September 23, 2004
Purdue lecture series features African-American scholar
WEST LAFAYETTE, Ind. Literary critic Hortense Spillers will speak about "The Problem of Black Culture" at 5 p.m. Thursday (Sept. 30) in Purdue University's Krannert Auditorium as part of the Leonora Woodman Lecture Series.
Spillers, an English professor at Cornell University, has been called an influential voice in African literary and cultural criticism. She is best known for her race-centered approach to psychoanalytic theory and her essays on the relationship between race and gender.
Her 1993 collection of essays, "Black, White, and in Color: Essays on American Literature and Culture," addresses such issues as the effect of migration on the black cultural experience and the African-American sermon.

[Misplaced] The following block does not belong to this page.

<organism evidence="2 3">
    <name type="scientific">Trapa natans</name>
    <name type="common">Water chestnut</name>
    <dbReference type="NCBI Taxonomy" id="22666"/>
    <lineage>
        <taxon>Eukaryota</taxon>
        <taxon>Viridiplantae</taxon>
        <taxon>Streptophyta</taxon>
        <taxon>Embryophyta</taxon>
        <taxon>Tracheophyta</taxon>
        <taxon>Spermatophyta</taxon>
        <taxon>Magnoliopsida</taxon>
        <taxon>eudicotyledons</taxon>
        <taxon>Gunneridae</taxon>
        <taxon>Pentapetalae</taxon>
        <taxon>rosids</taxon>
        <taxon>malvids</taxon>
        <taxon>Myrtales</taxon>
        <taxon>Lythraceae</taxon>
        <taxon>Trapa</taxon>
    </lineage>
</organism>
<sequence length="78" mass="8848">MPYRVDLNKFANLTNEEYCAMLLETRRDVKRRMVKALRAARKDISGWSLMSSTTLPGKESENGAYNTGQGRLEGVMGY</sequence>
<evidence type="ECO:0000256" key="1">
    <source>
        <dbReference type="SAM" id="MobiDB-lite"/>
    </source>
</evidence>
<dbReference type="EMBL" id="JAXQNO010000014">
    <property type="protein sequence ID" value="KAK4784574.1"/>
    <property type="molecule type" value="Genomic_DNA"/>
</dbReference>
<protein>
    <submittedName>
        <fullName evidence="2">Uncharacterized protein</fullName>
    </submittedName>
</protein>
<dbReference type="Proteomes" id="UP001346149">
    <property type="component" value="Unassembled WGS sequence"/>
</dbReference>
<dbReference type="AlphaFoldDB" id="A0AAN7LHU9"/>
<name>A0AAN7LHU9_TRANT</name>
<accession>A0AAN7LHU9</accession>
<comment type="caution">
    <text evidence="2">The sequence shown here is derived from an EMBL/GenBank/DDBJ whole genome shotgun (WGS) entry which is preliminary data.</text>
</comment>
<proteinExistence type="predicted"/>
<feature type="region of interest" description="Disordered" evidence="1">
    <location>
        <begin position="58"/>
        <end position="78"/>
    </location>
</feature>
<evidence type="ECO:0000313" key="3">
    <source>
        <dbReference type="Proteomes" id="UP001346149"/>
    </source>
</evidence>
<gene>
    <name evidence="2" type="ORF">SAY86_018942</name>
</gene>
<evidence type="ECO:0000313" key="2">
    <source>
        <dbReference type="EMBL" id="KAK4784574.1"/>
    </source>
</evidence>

The lecture, which is free and open to the public, should be of interest to anyone interested in literary, cultural, African-American, American and women's studies. Spiller's talk is jointly sponsored by Purdue's Department of English , African-American studies, American studies, women's studies, and the School of Liberal Arts.
Spillers is the ninth Woodman lecturer in the series, which started in 1997 to honor Leonora Woodman, who played a central role in the development of the Purdue rhetoric and composition graduate program. Woodman, who died in 1991 after 15 years at Purdue, was nationally known for her publishing and teaching in American literature.
Writer: Maggie Morris, (765)494-2432, firstname.lastname@example.org
Source: Margaret S. Morris, Leonora Woodman Lecture Series Committee, (765) 497-3554, email@example.com
Purdue News Service: (765) 494-2096; firstname.lastname@example.org
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